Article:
Review: The Ballad of Halo Jones / Adapted by: Ross Kelly, Ian Winterton / Starring: Louise Hamer, Claire Dean, Benjamin Patterson, Zoe Iqbal, Paida Noel, Michelle Ashton, Laura Cope, Danny Wallace, Marlon Solomon, Will Hutchby, Phil Dennison, Gerard Thompson, Gemma Flannery / Venue: The Lass O' Gowie
Alan Moore’s unfinished science-fiction classic, The Ballad of Halo Jones, is perhaps not the obvious choice for a small stage production in a cramped Manchester pub, but Scytheplays production of the space opera has exceeded all expectations.
The Ballad of Halo Jones is an epic tale, charting the life of its titular heroine as she navigates a harsh world of slums, riots, unemployment and collapsing empires. The tale itself is nearly thirty years old, but it is as relevant as it ever was. The production pulls no punches; no time is wasted explaining the futuristic setting or the strange slang the character’s use throughout the story. This is a little disorientating at the start, but despite the futuristic gloss, hope and despair are universal and the lingo is easy to pick up.
The limited space and obvious shoe-string budget have been skilfully turned into an advantage by the production company, and though Manchester’s top geek pub The Lass O’Gowrie is hardly spacious, this adds intimacy to the show and makes a highly personal show all the more so. Rather than spending their budget on flashy effects or odd looking puppets, the more unusual aspects of the world are cunningly implied. Clever dialogue and lighting immerses the audience in Halo’s dystopian future.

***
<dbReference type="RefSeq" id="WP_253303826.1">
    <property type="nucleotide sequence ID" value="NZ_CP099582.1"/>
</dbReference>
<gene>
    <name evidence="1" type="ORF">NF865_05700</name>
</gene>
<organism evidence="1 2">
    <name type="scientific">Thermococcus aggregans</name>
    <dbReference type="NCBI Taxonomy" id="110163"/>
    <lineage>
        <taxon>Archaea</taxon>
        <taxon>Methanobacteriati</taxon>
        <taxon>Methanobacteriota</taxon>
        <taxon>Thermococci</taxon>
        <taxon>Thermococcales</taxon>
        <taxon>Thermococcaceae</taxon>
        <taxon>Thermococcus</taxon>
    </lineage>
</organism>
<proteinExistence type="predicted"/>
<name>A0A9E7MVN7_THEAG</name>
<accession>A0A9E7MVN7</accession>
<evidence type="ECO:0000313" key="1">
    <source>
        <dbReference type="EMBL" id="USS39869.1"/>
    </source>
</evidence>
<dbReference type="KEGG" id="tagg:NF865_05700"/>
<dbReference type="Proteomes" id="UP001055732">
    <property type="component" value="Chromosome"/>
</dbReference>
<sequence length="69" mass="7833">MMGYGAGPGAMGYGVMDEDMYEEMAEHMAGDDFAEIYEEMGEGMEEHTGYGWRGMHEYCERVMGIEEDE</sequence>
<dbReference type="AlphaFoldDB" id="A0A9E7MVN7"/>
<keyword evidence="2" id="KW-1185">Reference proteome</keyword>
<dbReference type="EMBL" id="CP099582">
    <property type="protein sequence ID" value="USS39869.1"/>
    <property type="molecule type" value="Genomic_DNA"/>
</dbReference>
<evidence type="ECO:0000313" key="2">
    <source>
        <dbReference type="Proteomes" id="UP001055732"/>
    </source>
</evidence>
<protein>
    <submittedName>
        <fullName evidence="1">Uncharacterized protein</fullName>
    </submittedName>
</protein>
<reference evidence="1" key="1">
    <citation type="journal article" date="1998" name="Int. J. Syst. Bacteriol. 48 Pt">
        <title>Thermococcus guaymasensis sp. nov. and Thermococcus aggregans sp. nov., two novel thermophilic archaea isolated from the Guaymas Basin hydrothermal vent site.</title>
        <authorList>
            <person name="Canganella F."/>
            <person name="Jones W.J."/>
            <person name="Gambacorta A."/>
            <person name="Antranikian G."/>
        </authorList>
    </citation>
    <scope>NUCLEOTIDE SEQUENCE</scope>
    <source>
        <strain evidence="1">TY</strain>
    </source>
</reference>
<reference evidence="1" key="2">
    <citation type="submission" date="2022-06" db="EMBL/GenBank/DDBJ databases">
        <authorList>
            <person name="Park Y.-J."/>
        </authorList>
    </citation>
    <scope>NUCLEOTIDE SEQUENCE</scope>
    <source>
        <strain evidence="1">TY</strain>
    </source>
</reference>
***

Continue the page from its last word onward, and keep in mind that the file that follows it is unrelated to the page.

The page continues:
The original graphic novel took advantage of the medium to give us visually striking and mesmerising characters. The production has chosen equally striking performers for each role, and the entire cast are incredible. Actress Louise Hamer is Halo Jones, and fans of the book should prepare to fall in love with the main character again. Benjamin Patterson tackles the difficult task of playing the menacing robot dog Toby with great skill, adding a menacing regional accent to the mix. Most interesting of all is Danny Wallace’s performance of The Glyph. This comic yet doomed creature is one of the more memorable characters from the book, and is handled with humour, sensitivity and care. The supporting cast are equally strong and highly flexible. It takes real skill to turn a tiny bar into an epic space opera, simply through the power of performance. Very powerful stuff, all told.
The production covers the first two parts of the three part series, and is about two hours long. The third part of the book covers a weird space war, and would be very difficult to do even with a huge budget, and has been wisely excised from the current production. The play has now ended its current run, but Scytheplays has promised that it will return. I do hope so, as I want to see it again.